Why revisit this controversy now? Scanning the 13-paragraph article for an answer to my question, I find the NYT variation on my question in Paragraph 7: "What, if anything, is the enduring legacy of this painful episode?" In the middle of the next paragraph, I find a key:
[W]hen she was in the news almost daily, there was a discernible increase in the number of Americans who prepared living wills and comparable directives, according to groups like Aging With Dignity, a nonprofit organization that supports end-of-life wishes.The Terri Schiavo case was effective, like nothing else we've seen recently, in pushing people to sign those documents that will enable medical personnel to shunt them beyond that resource-consuming hospital bed. In these days of aging Baby Boomers and awareness of how we're all paying for everybody else's medical care, there's a growing interest in attaching "living wills and comparable directives" to all the pre-corpses of America.
Perhaps some politicians have learned a lesson: that these life-or-death decisions are probably best left to families and, should irreconcilable differences surface, to the courts....Yeah, "perhaps"! I notice the phrase "death panels" does not appear in the article. There isn't even a mention of the Affordable Care Act and the recent congressional foray into the field of health care. The Act made it through Congress on the narrowest possible margin and it nearly died over the question of facilitating death.
And here's a second key to why the NYT is revisiting Terri Schiavo now:
Larger questions remain, affecting an estimated 25,000 Americans deemed by doctors to be in a vegetative state. Complicating matters are studies like those reported last week by a team in Belgium and earlier by Adrian M. Owen, a British neuroscientist working in Canada. They have found through brain-imaging techniques that residual cognitive capacity may exist in some people classified as vegetative.That's phrased awfully delicately, don't you think? What if people start to disbelieve the story that Terri Schiavo was an unburied corpse, with a liquefied brain, tended over by sentimental parents who resisted the straightforward facts delivered by doctors? What if the scientific consensus breaks down because of actual science and we learn that those 25,000 Americans are still in there, longing — some of them anyway — to return to this life? What are we willing to spend to try to bring them back?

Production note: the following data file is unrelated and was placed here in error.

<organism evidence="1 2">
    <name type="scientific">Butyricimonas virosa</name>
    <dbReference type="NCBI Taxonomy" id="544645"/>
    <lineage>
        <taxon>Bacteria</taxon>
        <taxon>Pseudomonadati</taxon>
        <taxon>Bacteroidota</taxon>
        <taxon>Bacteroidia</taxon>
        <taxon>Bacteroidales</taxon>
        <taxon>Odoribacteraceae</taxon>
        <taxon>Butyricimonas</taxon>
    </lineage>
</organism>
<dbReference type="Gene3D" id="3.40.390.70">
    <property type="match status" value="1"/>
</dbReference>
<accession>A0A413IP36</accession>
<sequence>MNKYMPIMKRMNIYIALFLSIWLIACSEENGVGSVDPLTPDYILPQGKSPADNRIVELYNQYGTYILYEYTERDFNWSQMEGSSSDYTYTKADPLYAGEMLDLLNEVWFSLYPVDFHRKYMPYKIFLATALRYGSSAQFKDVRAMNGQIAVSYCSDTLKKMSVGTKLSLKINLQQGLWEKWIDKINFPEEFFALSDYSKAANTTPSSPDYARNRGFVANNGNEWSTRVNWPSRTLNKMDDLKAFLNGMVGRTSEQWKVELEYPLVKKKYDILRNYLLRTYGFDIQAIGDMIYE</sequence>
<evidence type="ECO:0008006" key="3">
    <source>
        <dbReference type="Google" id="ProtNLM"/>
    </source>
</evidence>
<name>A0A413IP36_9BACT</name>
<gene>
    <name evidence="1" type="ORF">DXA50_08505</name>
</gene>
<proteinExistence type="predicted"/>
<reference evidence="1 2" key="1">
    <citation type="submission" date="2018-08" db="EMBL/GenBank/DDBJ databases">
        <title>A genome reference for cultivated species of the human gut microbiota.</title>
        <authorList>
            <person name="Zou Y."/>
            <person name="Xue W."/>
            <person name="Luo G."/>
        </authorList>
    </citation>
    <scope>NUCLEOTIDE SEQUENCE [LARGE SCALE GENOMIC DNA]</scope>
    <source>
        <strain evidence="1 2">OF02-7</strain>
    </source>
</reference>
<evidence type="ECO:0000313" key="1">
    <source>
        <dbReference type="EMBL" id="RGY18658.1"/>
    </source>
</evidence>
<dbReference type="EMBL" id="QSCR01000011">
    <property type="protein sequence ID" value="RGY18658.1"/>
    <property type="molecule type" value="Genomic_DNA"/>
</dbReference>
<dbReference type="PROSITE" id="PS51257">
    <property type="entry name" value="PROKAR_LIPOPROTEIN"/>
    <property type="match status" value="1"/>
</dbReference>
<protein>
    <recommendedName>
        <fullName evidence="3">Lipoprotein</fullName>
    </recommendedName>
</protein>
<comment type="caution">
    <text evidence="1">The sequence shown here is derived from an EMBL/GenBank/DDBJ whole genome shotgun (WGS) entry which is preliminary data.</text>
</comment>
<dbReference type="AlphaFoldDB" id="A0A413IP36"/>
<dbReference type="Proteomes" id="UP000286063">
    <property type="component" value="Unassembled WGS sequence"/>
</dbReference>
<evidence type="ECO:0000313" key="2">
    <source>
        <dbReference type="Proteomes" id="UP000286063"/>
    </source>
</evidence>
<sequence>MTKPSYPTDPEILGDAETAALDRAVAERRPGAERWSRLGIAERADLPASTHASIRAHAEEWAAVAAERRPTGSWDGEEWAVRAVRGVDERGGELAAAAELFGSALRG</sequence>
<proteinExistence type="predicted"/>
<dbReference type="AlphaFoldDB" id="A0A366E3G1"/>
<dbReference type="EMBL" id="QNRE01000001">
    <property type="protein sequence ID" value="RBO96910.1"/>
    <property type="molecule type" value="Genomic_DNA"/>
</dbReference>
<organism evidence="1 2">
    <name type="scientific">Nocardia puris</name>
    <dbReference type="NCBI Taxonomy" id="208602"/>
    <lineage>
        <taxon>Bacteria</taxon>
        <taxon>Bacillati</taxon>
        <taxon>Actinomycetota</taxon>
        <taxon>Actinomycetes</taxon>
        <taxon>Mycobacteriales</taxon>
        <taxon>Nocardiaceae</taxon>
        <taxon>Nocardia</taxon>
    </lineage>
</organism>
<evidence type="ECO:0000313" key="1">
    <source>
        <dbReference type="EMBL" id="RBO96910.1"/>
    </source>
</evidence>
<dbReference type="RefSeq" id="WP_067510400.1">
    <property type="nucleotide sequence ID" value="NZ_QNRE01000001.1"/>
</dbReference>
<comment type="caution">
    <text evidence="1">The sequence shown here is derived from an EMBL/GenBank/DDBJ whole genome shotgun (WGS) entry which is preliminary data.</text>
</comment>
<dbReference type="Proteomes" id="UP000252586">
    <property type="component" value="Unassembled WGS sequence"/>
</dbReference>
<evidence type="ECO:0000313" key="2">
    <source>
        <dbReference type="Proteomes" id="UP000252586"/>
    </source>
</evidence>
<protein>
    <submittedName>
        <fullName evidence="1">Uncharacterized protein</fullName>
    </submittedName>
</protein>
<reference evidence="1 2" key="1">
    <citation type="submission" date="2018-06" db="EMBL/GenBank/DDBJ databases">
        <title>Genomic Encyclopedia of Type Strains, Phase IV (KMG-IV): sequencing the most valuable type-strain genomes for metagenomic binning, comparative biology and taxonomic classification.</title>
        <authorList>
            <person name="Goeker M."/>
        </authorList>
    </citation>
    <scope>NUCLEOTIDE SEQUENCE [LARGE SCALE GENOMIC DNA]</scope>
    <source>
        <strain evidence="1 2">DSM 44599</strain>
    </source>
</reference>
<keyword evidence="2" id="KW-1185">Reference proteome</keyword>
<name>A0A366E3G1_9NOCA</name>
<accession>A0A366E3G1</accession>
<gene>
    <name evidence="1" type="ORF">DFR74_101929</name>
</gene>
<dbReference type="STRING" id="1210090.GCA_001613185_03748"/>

If everyone would sign the relevant documents before entering this state, the rest of us will not be asked these questions, because the assumption will be that whatever longing persists in the persistently vegetative is longing for death.
By the way, the NYT article begins and ends with literary riffs on the name Schiavo, which is Italian for "slave." Paragraph 1 portrays Schiavo as a metaphorical slave — "slave to an atrophied brain... slave to bitter fighting.. slave to... court hearings... to politicians...." And the last paragraph ends:
[T]he woman born Theresa Marie Schindler had no control over the powerful forces that controlled her own fate. Just as if she were a schiavo, a slave.Is that poignant or maudlin? "Slave" was the name of the man who fought for her death. Schindler was the name of the parents who fought for her life. And slavery is a profound topic unto itself. Should it be repurposed as a metaphor? It's a facile metaphor, the literal meaning of the woman's married name, and it degrades the meaning of the word "slave," because lying inert in bed is not much like slavery, which is forced labor. Slaves are human beings with minds capable of making decisions who are deprived moment-by-moment of the autonomy that belongs by right to the human mind.
Terri Schiavo's freedom and autonomy were accorded profound respect. Her problem was her incapacity to form or communicate her choice. That's terribly sad, but it is not slavery.